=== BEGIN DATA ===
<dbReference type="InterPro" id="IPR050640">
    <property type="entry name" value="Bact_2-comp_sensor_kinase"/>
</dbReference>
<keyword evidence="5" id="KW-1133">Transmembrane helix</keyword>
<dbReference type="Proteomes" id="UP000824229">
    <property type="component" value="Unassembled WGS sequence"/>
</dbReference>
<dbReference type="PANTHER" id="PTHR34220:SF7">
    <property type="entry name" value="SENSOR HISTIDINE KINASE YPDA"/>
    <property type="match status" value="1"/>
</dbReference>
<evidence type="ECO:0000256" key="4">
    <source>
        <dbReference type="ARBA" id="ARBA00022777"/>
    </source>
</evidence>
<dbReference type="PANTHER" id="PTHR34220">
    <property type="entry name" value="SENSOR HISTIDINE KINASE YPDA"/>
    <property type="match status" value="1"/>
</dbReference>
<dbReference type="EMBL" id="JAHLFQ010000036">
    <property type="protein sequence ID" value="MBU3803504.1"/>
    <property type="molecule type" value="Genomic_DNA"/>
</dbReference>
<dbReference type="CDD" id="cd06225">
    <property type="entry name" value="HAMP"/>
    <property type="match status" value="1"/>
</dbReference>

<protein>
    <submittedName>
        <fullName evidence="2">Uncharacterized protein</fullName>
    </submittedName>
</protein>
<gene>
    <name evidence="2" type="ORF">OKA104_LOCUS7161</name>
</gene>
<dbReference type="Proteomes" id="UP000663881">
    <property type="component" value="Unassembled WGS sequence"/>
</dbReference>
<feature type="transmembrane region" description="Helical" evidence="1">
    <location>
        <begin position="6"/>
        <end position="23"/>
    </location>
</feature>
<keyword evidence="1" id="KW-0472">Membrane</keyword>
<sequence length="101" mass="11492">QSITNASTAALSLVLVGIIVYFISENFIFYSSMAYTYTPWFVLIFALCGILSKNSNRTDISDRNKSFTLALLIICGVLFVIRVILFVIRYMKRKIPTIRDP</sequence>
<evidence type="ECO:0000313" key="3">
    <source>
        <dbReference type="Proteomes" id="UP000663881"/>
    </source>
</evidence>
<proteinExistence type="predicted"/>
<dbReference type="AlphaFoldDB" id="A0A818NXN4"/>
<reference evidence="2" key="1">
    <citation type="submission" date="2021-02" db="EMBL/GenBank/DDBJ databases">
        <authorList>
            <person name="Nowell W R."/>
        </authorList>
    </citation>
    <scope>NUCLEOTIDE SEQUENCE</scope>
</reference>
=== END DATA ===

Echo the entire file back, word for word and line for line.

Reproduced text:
<dbReference type="InterPro" id="IPR050640">
    <property type="entry name" value="Bact_2-comp_sensor_kinase"/>
</dbReference>
<keyword evidence="5" id="KW-1133">Transmembrane helix</keyword>
<dbReference type="Proteomes" id="UP000824229">
    <property type="component" value="Unassembled WGS sequence"/>
</dbReference>
<dbReference type="PANTHER" id="PTHR34220:SF7">
    <property type="entry name" value="SENSOR HISTIDINE KINASE YPDA"/>
    <property type="match status" value="1"/>
</dbReference>
<evidence type="ECO:0000256" key="4">
    <source>
        <dbReference type="ARBA" id="ARBA00022777"/>
    </source>
</evidence>
<dbReference type="PANTHER" id="PTHR34220">
    <property type="entry name" value="SENSOR HISTIDINE KINASE YPDA"/>
    <property type="match status" value="1"/>
</dbReference>
<dbReference type="EMBL" id="JAHLFQ010000036">
    <property type="protein sequence ID" value="MBU3803504.1"/>
    <property type="molecule type" value="Genomic_DNA"/>
</dbReference>
<dbReference type="CDD" id="cd06225">
    <property type="entry name" value="HAMP"/>
    <property type="match status" value="1"/>
</dbReference>

<protein>
    <submittedName>
        <fullName evidence="2">Uncharacterized protein</fullName>
    </submittedName>
</protein>
<gene>
    <name evidence="2" type="ORF">OKA104_LOCUS7161</name>
</gene>
<dbReference type="Proteomes" id="UP000663881">
    <property type="component" value="Unassembled WGS sequence"/>
</dbReference>
<feature type="transmembrane region" description="Helical" evidence="1">
    <location>
        <begin position="6"/>
        <end position="23"/>
    </location>
</feature>
<keyword evidence="1" id="KW-0472">Membrane</keyword>
<sequence length="101" mass="11492">QSITNASTAALSLVLVGIIVYFISENFIFYSSMAYTYTPWFVLIFALCGILSKNSNRTDISDRNKSFTLALLIICGVLFVIRVILFVIRYMKRKIPTIRDP</sequence>
<evidence type="ECO:0000313" key="3">
    <source>
        <dbReference type="Proteomes" id="UP000663881"/>
    </source>
</evidence>
<proteinExistence type="predicted"/>
<dbReference type="AlphaFoldDB" id="A0A818NXN4"/>
<reference evidence="2" key="1">
    <citation type="submission" date="2021-02" db="EMBL/GenBank/DDBJ databases">
        <authorList>
            <person name="Nowell W R."/>
        </authorList>
    </citation>
    <scope>NUCLEOTIDE SEQUENCE</scope>
</reference>